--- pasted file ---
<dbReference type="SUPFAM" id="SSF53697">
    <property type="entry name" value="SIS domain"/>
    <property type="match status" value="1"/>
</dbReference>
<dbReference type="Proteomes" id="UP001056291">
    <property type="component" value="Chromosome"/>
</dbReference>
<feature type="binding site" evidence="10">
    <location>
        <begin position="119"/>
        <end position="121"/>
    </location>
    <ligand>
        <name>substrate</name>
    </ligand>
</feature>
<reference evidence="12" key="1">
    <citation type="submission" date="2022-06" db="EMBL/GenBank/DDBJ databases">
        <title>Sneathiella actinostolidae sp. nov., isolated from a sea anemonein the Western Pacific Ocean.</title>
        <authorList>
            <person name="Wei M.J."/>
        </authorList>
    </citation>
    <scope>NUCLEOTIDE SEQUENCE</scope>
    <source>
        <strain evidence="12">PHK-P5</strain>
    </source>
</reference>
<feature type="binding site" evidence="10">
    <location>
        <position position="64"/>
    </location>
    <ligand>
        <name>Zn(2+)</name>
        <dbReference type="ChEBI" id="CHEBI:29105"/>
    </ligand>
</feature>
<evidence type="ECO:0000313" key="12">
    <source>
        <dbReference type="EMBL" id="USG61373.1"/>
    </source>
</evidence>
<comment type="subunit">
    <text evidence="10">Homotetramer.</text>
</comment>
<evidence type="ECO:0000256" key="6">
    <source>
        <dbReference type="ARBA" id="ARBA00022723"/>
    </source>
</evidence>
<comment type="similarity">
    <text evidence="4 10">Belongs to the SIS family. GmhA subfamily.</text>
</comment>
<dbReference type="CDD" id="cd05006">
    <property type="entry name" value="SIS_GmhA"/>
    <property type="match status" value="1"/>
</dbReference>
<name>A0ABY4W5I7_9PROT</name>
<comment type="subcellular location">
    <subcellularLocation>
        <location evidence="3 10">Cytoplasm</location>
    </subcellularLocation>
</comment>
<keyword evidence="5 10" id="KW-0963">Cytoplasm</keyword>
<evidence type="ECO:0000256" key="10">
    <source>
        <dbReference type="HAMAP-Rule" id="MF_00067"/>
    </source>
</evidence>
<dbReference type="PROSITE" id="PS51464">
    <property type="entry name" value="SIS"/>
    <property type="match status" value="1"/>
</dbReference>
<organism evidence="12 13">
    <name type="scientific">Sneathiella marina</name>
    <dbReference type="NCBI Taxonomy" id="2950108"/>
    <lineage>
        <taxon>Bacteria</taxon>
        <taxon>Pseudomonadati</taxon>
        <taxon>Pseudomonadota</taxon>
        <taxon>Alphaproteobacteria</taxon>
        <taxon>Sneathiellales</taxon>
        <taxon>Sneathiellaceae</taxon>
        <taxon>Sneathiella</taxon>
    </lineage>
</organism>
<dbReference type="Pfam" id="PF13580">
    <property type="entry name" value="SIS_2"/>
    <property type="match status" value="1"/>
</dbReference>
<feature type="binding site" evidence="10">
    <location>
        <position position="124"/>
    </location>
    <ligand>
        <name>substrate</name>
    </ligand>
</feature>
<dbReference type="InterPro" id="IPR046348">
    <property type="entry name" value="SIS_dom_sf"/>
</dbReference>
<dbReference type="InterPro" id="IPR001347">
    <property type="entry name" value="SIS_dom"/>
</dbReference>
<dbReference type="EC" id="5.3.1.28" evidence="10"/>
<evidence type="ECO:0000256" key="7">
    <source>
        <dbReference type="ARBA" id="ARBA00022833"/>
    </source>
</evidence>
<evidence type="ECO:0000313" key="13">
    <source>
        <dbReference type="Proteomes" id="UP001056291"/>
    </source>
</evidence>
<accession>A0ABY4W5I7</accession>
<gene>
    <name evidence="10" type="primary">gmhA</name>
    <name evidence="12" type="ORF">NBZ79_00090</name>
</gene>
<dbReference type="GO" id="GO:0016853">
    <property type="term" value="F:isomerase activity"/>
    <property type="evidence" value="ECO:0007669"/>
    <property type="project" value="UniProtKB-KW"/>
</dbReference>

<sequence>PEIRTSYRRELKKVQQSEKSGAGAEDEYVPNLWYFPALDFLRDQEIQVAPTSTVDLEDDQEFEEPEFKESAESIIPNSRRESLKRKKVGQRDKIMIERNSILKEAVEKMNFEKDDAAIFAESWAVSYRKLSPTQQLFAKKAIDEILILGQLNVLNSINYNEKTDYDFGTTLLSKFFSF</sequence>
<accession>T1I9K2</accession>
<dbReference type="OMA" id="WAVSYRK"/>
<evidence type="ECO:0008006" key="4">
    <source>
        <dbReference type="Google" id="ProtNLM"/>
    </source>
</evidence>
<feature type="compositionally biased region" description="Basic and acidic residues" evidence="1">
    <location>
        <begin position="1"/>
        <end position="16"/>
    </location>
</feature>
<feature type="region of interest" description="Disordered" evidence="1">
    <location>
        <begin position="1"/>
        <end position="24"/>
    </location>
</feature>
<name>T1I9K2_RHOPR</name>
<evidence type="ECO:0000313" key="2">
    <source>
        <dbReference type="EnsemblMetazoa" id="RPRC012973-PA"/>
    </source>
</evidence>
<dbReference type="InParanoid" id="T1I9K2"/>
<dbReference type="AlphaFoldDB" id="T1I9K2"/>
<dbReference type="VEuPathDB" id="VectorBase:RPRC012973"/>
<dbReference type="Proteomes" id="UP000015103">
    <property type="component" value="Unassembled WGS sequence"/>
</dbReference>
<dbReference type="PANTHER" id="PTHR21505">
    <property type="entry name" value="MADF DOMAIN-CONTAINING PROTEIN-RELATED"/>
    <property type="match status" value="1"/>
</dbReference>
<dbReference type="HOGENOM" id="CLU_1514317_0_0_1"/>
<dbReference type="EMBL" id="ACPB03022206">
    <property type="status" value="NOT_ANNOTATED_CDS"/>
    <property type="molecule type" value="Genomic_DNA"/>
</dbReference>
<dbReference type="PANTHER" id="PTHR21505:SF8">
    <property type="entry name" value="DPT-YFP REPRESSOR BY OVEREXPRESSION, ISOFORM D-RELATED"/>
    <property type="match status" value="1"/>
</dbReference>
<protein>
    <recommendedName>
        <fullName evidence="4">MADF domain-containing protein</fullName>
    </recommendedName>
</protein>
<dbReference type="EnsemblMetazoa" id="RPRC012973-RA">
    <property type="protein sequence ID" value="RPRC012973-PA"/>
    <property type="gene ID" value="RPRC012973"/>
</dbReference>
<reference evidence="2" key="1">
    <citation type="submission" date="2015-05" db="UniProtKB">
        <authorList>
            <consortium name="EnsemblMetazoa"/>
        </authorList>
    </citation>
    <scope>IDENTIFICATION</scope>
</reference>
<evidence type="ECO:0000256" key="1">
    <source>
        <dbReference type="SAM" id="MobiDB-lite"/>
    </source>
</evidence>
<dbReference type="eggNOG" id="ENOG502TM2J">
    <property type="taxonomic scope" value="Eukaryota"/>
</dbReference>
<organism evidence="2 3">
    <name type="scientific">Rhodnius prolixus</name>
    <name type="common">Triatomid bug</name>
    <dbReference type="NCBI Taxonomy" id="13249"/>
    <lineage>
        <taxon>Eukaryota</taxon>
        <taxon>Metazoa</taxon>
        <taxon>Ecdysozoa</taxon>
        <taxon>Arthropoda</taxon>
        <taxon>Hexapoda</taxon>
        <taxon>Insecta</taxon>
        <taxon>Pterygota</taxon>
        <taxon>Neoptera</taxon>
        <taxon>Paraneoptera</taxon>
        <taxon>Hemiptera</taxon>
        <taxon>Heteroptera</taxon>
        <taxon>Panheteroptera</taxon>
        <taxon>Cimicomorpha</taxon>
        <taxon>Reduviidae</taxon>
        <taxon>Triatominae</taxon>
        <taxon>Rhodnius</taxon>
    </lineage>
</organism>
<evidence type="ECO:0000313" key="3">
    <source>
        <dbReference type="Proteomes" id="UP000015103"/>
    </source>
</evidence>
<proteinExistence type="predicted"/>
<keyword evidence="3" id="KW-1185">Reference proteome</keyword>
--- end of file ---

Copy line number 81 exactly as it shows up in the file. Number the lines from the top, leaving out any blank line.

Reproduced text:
        <taxon>Alphaproteobacteria</taxon>